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Report Thread starter 1 year ago
Hi, is it possible for someone to check my answers since they don't look correct to me?

In an experiment to find the percentage conversion of magnesium to magnesium oxide, 0.15g magnesium ribbon was heated in air for 5 minutes. The mass of product found to be 0.22g.

a) The number of moles of magnesium at the start of the experiment.

0.15 / 24.3 = 0.00617.... = 0.01
b) The mass of oxygen which reacted with magnesium.
0.22 - 0.15 = 0.07
c) The number of moles of oxygen which reacted.
0.07 / 16 = 4.375 x 10^-3 mol
d) Construct balanced equation for the conversion of magnesium to magnesium oxide and hence the number of moles of magnesium which combined with oxygen.
2Mg + O2 -> 2MgO
(i'm not sure how to do the second part)
e) Calculate the % of magnesium which was converted to magnesium oxide
(0.15 / 0.22) * 100 = 68.18%
f) Describe a simple chemical test which can show not all magnesium had been oxidised.
(I'm not sure about this too - i need help )
Last edited by RecallVelocity; 1 year ago
Badges: 15
Report 1 year ago
Your answer for a is correct although it may be simpler to use 24 as the relative atomic mass of magnesium as that is all u willl need at GCSE

B is correct

For c the atomic mass of oxygen is 32 not 16 as it is O2

Your balanced equation is right, for the second part you just look at the big numbers before the elements so in this case 2 moles of magnesium react with 1 mole of oxygen to form 2 moles of magnesium oxide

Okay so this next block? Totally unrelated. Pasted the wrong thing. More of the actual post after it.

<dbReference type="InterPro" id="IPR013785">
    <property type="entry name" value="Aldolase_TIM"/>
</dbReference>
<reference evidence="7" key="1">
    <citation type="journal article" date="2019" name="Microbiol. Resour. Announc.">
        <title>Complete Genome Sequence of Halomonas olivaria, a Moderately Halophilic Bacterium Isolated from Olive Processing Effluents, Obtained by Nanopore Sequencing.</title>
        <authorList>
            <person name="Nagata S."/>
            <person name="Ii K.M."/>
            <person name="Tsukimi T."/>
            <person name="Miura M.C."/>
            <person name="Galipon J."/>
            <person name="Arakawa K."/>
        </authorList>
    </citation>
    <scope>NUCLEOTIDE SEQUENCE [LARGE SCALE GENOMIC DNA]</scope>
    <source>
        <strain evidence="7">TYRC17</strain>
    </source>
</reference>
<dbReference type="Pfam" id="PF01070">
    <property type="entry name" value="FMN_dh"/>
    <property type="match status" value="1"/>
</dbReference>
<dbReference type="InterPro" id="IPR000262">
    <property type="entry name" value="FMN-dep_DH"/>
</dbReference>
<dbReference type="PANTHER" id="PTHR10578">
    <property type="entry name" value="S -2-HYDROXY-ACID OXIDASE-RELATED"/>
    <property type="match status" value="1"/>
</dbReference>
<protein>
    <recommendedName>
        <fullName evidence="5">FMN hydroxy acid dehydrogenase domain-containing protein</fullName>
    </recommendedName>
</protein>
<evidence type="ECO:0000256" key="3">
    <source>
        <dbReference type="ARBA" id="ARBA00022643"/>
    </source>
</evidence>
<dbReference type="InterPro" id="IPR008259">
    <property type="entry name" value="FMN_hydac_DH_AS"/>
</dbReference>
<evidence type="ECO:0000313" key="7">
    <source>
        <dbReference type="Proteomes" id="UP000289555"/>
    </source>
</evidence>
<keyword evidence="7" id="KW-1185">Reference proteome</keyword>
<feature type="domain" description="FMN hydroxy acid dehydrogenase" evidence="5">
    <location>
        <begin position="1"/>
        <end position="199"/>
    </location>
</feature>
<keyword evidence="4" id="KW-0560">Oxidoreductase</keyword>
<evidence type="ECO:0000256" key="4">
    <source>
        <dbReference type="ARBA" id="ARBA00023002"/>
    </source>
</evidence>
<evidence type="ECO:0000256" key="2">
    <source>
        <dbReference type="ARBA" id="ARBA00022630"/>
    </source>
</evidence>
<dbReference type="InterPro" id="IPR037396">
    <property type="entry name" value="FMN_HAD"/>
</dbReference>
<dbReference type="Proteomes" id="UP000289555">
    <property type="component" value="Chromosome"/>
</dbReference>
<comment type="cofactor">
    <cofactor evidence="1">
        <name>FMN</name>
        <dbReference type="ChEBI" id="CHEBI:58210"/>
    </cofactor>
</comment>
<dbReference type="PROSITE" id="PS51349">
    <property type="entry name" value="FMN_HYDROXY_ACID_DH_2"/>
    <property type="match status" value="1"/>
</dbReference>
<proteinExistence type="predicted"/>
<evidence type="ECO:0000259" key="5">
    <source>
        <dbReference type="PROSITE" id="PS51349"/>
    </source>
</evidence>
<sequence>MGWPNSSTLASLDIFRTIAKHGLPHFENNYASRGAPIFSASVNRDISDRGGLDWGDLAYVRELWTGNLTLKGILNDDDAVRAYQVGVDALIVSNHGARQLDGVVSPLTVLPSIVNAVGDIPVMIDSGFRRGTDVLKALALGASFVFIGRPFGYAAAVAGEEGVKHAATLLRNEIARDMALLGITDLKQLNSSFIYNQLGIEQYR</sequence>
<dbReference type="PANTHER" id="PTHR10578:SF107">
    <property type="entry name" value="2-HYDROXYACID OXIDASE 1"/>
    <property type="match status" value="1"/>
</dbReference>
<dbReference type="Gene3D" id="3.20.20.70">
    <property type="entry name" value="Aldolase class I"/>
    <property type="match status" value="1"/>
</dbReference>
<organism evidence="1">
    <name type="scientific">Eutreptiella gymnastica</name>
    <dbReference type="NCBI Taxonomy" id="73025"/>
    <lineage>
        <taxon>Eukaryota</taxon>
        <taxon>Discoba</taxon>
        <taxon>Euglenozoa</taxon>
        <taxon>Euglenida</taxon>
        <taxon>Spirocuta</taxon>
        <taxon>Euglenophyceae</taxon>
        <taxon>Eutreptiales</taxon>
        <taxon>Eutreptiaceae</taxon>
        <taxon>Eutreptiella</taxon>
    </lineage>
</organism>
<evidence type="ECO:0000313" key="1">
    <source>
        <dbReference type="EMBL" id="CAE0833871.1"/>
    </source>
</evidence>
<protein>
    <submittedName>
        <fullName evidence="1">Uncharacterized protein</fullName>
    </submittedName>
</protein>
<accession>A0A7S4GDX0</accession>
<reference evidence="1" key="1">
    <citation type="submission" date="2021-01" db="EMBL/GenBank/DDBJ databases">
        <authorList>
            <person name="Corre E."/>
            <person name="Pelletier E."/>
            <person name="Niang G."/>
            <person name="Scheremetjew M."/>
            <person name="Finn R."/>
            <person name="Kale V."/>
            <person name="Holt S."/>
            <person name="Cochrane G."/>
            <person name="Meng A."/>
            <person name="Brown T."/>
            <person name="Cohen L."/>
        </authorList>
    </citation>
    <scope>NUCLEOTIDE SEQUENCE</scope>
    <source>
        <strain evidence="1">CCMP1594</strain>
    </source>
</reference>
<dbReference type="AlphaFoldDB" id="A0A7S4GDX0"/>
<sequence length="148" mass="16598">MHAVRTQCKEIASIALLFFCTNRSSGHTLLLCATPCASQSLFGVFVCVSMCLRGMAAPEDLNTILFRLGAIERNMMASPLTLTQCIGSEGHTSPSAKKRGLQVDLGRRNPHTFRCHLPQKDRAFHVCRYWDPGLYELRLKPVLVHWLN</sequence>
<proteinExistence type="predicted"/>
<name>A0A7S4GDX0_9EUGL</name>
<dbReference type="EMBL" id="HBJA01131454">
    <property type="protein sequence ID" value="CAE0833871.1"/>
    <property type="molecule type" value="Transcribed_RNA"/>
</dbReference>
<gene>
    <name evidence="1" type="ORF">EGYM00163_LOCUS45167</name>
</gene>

For e your method is wrong as you need to understand the second part of d and look into which element is the limiting reactant although your answer is quite close to the real answer

I’m not sure about the last question, sorry about that

Hope this helps if you need any more help I’m happy to try and help you, are you in year 10 or 11? 😊
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Report 1 year ago
I'd use the equation Mg + 1/2 O2 ---> MgO, as this is the equation for the combustion of magnesium. Otherwise half your answer. Then find the moles of oxygen, and then times by 2 for the moles of magnesium, that reacted, as it's a 0.5 to 1 ratio.

If not all the magnesium had oxidised, then there would be some metal left. You should know that metal + acid ---> salt + hydrogen. Hydrogen gas is tested with a burning splint and makes a "pop" sound if present. (Should be adequate for GCSE).
So I'd say add excess dilute hydrochloric acid, and then test the gas evolving from the test tube with a burning splint.
Last edited by Deggs_14; 1 year ago

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